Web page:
The heist movie or treasure hunt movie is always the same and always pretty fun. It’s not supposed to be Shakespeare; it’s supposed to pull you in and be a thrill ride. This iteration is all about the down and out Iraq and Afghanistan Veterans who decide to seek their fortune the old fashioned way: ripping off a drug kingpin! In true heist genre fashion, everything works out great!
The characters came across as real Veterans to me. After some research, the writer- Mark Boal was embedded with a platoon in Iraq and he also wrote The Hurt Locker. The characters in Triple Frontier were like the men I knew: strong, divorced, and liked to joke. Ben Affleck’s character Tom struck me as especially realistic. He loved his daughter, but there was a distance because he was just not suited for civilian life. She wanted him home, but he always wanted to be away. You could see on her face that she knew the moment his buddies came calling that he was already gone.
Oscar Isaac plays Pope who has a gig doing private security/law enforcement in South America. He is in pursuit of Lorea, a drug boss, who is causing all kinds of problems. Yada Yada Yada. Pope finds the location of Lorea’s hideout which has hundreds of millions of dollars stashed inside, but he needs a team to kill Lorea, Lorea’s men, get the cash, and get out of the country. He turns to his former squad to pull off the heist. They need a little cajoling, but they come around. There isn’t a lot of dialogue after they agree to the heist, which makes sense. They committed and now transitioned to soldier-mode. The heist starts off with success in sight, but it’s not long before everything goes wrong and they are in a fight for their lives.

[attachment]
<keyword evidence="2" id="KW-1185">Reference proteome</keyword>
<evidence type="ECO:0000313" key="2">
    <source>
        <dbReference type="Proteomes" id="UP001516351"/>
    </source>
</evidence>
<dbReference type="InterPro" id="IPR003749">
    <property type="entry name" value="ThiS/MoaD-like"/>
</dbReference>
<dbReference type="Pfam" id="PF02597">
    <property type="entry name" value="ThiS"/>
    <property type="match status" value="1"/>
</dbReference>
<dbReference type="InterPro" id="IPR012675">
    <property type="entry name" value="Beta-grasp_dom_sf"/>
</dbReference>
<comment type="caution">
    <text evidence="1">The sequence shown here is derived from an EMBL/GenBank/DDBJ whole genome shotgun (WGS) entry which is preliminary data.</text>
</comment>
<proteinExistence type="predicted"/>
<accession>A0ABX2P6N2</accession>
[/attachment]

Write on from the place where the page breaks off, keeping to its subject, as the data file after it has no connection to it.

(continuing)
The film is shot really beautifully and has some high-priced songs for a Netflix program. Everything seemed very real. Even the way the characters carried themselves and flowed through Lorea’s hideout was seamless. They moved the way we are trained to move through rooms. I am always looking for that in action films. Are they not having muzzle-awareness (pointing there weapon accidentally at a friendly)? Are they holding the rifle close to their face? Are they aiming right? The answers to those questions were yes. J.C. Chandor should be really proud of himself for the realism.
What kept pulling me into the story wasn’t the action (which was excellent BTW); it was that these men were like the ones I knew. The team itself was representative of who does our killing for us: salt of the earth…men. I like seeing women in action films and I am already excited about Black Widow, but the infantry in real life is male. They are regular guys who are asked to do terrible terrible things. When those terrible things are done, we cast the men aside. The story concludes a lot like the war itself did with a lot of loss and not a lot to show for it. This film has a political statement between the explosions and it’s worth listening to it.
* I included Mary Pop Poppins by the True Loves in my review. The song embodies the heist genre like no other. Also, they are Seattleites!!!!